No Gunshots Underwater

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In other words: Political money and hence influence at the top levels is disproportionately white, male, and with almost no social context that includes significant numbers of African Americans and other people of color.

This is why money isn’t speech. Freedom of speech as a functional element in democratic life assumes that such freedom can be meaningfully deployed. But the unleashing of yet more money into politics allows a very limited class of people to drown out the money “speech” of everyone else—but especially those with a deep, overwhelmingly well documented history of being denied voice and presence in American political life.

Ta-Nehisi Coates, on John Roberts and the color of money. (via theatlantic)

(via theatlantic)

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adventuresoftinydyke:

bubblyskootch:

bemusedlybespectacled:

fandomsandfeminism:

typette:

I remember posting somewhere once in a thread about why girls aren’t exploited in animation anymore where some guy said, “all the disney girls are drawn to be generally attractive, but I don’t think there are any eye-candy men… or are there? Are there any Disney men that lots of girls like?” and I mentioned Roger. Tons of girls replied agreeing with me and the original guy was like “wait, Roger? from 101 Dalmatians? What’s attractive about him, he’s tall and lanky and has a big nose, he isn’t muscley at all! Wouldn’t you all prefer Gaston or something? Or do you girls think his big nose is indicative of something else?” and I was like “no, you idiot, he’s a silly, goofy guy who likes animals and can play a bunch of instruments, that’s why he’s attractive. What’s the matter with you? Gaston, seriously?”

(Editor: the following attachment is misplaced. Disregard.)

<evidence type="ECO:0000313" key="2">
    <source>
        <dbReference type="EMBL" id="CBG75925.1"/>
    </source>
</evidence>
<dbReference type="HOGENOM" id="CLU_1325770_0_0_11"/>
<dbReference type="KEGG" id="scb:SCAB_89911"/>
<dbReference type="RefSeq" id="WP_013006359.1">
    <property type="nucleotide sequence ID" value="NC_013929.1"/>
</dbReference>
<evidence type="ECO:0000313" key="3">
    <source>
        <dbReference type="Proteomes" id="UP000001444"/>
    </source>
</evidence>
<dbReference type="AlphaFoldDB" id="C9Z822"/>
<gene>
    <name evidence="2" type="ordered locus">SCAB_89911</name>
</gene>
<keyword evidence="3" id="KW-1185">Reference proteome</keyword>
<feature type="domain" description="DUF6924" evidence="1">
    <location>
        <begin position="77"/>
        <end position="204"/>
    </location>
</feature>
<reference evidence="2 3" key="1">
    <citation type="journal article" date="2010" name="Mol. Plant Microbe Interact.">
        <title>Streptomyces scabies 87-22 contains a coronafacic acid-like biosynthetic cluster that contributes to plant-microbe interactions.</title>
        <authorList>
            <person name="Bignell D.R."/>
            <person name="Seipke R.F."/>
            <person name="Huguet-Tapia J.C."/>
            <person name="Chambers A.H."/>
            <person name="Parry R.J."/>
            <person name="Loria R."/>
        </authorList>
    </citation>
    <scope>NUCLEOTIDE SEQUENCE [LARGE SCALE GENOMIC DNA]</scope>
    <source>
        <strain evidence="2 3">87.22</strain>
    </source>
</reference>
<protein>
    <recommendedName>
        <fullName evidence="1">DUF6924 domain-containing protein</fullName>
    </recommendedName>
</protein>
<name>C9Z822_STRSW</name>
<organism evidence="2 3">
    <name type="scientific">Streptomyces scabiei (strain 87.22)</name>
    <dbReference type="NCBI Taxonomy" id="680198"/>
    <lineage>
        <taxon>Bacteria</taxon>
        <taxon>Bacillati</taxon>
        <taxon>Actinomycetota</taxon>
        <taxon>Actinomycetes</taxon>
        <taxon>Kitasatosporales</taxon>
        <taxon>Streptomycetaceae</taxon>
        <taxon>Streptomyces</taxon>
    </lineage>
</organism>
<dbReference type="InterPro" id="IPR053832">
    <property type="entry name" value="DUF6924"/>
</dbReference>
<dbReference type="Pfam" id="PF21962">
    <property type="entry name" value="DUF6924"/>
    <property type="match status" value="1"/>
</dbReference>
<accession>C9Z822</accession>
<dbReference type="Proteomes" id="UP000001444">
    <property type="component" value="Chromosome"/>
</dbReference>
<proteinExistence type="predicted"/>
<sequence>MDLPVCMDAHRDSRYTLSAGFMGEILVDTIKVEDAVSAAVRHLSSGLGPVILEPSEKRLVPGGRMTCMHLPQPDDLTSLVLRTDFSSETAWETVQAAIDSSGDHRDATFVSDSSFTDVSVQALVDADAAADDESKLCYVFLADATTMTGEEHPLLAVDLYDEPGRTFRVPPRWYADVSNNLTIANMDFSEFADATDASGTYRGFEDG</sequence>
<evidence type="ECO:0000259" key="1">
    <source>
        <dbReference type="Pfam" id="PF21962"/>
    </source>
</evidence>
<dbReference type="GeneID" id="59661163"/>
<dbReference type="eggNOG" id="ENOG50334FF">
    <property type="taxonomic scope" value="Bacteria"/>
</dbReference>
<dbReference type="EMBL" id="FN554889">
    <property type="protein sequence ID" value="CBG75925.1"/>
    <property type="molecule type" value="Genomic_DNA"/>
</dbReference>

This is why we need more girls in animation. And more guys like Roger apparently. 

This is why I laugh my ass of whenever dudes talk about how men are “objectified” by the media too. Because 9 times out of 10, what men think is “women objectifying men” are characters like Gaston.

And Gaston is NOT a woman-driven fantasy. Gaston is a male wish fulfillment fantasy. Gaston is not what women want, he is what men want to be. He is hyper-masculinity to an extreme degree, dripping with sexism and testosterone. The fact that men think that Gaston is what women want says an awful lot about those men. 

While I don’t want to generalize, female fans tend to prefer a very different kind of male hero. We like the Rogers, the Milos, the Hercules. Genuinely kind, often awkward men who are sometimes vulnerable and respectful to women. 

Yes, this is a generalization. I own up to that. But I think it’s important to remember that there is often VERY big difference between what MEN want to be and what women WANT in our media. 

Reblogging this again because fucking this. And hell, even the muscley dudes (see: Khal Drogo, Hercules, Thor, Captain America) are loved, not because they are muscley, but because they are sweet and loving and adorable. We love Thor because his mispronounces “Hubble” as “Hooble,” not because of what he can do with a hammer.

Reblogging for the awesome comments.

Hey look more proof that patriarchy hurts everyone and inhibits communication

(Source: nostalgiaunicorn)

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U = 2M + 3P - 5S ; where S is number of times your partner swallowed your cum during the same time period.
This is what happens when two gay guys sit together in econ

Filed under hunger econ cum